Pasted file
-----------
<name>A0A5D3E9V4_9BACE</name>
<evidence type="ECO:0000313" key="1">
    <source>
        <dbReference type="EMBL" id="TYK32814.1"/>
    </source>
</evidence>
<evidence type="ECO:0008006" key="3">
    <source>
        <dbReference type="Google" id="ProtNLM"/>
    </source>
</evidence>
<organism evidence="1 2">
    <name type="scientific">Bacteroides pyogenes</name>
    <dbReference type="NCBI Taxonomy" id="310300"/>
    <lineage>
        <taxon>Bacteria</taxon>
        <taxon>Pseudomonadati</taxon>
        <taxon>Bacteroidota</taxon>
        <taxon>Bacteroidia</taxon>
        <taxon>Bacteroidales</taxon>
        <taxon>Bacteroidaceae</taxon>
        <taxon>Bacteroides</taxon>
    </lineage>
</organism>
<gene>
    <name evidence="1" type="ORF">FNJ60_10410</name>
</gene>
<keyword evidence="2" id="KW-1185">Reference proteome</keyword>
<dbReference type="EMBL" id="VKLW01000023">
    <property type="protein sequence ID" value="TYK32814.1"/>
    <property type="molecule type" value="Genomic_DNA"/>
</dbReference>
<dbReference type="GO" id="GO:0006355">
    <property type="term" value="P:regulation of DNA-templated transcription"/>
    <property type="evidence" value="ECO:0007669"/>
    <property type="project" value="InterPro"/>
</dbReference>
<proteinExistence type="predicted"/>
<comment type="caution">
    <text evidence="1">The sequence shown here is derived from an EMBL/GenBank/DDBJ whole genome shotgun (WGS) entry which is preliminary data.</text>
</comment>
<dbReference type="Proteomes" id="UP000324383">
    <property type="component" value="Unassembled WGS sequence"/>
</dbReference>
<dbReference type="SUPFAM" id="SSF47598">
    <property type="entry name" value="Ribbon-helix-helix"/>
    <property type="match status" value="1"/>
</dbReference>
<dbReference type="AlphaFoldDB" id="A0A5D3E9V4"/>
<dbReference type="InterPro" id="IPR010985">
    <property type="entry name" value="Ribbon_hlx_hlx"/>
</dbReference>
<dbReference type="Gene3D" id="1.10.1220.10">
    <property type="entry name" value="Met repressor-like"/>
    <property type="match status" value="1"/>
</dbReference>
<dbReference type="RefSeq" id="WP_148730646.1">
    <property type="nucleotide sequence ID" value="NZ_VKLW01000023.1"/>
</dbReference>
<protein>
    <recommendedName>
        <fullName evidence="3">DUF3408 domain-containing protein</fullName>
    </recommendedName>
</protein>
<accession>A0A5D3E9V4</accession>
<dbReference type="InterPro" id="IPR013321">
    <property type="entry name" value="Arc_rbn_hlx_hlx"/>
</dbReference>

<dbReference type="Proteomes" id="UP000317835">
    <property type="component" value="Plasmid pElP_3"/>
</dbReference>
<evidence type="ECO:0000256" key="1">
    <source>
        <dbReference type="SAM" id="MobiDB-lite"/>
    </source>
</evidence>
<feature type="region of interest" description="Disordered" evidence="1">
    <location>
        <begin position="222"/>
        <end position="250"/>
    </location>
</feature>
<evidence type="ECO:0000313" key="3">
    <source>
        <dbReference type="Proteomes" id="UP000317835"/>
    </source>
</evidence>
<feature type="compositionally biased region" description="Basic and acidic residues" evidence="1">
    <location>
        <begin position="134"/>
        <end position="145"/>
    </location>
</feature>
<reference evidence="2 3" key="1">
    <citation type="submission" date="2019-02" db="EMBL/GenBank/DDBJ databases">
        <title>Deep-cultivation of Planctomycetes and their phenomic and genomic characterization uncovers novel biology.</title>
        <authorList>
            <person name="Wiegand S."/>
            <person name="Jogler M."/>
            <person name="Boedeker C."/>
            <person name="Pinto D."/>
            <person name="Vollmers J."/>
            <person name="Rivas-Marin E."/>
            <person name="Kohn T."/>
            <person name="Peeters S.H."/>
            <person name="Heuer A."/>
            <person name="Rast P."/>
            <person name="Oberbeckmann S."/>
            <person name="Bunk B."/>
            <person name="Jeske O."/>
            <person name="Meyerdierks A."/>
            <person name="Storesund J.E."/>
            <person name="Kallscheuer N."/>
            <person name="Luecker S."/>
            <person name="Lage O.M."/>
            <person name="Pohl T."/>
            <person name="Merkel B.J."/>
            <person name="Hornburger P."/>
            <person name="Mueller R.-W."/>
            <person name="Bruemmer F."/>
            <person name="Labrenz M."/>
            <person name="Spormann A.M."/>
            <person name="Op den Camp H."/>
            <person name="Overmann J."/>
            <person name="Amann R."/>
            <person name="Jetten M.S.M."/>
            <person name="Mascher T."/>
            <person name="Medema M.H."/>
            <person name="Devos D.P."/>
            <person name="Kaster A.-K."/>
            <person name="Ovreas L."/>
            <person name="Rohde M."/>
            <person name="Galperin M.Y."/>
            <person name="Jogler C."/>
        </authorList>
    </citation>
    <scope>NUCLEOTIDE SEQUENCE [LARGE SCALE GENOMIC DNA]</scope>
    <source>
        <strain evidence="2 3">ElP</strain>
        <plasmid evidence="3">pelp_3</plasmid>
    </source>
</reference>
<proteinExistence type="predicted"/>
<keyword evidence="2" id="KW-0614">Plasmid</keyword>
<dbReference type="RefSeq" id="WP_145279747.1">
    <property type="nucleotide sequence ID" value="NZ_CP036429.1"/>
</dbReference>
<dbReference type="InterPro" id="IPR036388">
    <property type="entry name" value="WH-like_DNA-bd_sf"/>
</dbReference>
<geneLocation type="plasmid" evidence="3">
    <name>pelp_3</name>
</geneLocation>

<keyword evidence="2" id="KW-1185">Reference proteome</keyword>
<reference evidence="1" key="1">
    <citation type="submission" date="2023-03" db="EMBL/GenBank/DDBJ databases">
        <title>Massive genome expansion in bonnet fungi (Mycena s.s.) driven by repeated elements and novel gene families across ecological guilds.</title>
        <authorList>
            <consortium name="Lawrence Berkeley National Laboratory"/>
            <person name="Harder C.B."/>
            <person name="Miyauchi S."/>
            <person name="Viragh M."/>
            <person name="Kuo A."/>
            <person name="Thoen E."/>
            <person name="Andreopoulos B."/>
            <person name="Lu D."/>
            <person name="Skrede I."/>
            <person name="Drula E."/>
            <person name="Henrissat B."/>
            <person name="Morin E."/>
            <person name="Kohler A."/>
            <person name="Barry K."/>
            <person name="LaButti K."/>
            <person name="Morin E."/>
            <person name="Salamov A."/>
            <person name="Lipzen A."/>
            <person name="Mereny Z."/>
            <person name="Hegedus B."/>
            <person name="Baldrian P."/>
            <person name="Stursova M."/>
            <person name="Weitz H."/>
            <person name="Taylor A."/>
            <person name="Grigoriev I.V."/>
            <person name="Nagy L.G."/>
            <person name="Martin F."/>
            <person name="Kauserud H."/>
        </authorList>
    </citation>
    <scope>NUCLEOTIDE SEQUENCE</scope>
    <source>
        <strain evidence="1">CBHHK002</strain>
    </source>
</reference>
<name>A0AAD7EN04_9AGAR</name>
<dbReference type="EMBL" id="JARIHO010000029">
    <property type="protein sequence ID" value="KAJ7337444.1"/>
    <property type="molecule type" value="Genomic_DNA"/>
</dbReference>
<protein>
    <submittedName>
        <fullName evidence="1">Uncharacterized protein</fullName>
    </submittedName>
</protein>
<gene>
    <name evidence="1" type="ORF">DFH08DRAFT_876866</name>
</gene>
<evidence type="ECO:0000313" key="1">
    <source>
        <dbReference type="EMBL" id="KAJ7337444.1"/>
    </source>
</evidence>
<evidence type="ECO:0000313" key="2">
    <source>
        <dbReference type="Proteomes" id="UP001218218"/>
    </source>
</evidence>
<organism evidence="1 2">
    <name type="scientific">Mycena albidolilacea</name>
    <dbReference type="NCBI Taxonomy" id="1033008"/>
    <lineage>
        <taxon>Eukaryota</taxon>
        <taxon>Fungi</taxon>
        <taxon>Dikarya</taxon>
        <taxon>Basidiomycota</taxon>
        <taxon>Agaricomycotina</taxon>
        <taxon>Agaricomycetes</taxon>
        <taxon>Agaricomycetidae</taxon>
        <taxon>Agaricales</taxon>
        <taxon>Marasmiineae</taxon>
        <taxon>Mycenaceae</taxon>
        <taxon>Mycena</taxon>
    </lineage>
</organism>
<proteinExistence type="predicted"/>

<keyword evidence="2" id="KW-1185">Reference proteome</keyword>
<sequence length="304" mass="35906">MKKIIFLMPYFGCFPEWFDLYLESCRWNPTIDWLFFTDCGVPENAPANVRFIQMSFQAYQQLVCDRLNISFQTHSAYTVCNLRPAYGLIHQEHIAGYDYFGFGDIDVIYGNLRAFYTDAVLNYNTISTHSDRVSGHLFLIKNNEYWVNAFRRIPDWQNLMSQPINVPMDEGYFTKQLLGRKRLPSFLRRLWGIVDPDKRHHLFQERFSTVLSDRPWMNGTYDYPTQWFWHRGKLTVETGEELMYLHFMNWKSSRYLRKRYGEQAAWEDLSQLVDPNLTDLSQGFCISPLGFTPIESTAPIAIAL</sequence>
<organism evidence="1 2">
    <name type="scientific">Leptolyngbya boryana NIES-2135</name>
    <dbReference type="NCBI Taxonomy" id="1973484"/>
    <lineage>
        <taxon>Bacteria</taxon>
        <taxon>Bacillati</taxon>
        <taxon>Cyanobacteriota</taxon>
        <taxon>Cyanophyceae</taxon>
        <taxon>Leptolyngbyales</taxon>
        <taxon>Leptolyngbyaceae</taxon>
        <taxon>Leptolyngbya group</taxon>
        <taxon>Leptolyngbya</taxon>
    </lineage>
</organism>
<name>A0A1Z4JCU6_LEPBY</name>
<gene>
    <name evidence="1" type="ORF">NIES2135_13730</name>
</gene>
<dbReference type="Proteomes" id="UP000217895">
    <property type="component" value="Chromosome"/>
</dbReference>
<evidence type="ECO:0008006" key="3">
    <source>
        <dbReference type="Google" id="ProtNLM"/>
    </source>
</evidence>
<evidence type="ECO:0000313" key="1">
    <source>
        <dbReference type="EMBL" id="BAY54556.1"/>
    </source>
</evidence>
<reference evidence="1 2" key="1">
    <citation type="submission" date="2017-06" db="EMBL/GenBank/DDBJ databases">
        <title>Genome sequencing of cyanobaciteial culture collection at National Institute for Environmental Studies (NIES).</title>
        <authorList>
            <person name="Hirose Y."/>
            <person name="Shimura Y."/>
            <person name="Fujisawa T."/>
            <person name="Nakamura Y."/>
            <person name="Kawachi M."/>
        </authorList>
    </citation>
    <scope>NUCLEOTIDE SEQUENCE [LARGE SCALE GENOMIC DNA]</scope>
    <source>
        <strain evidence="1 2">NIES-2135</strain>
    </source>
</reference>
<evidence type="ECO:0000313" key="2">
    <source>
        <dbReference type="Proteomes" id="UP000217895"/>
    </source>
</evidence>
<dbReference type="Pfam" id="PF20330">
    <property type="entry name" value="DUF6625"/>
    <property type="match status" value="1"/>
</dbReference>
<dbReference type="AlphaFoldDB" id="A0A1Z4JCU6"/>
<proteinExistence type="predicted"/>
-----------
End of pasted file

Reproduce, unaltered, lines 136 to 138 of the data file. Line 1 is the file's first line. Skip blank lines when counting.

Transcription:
    </citation>
    <scope>NUCLEOTIDE SEQUENCE [LARGE SCALE GENOMIC DNA]</scope>
    <source>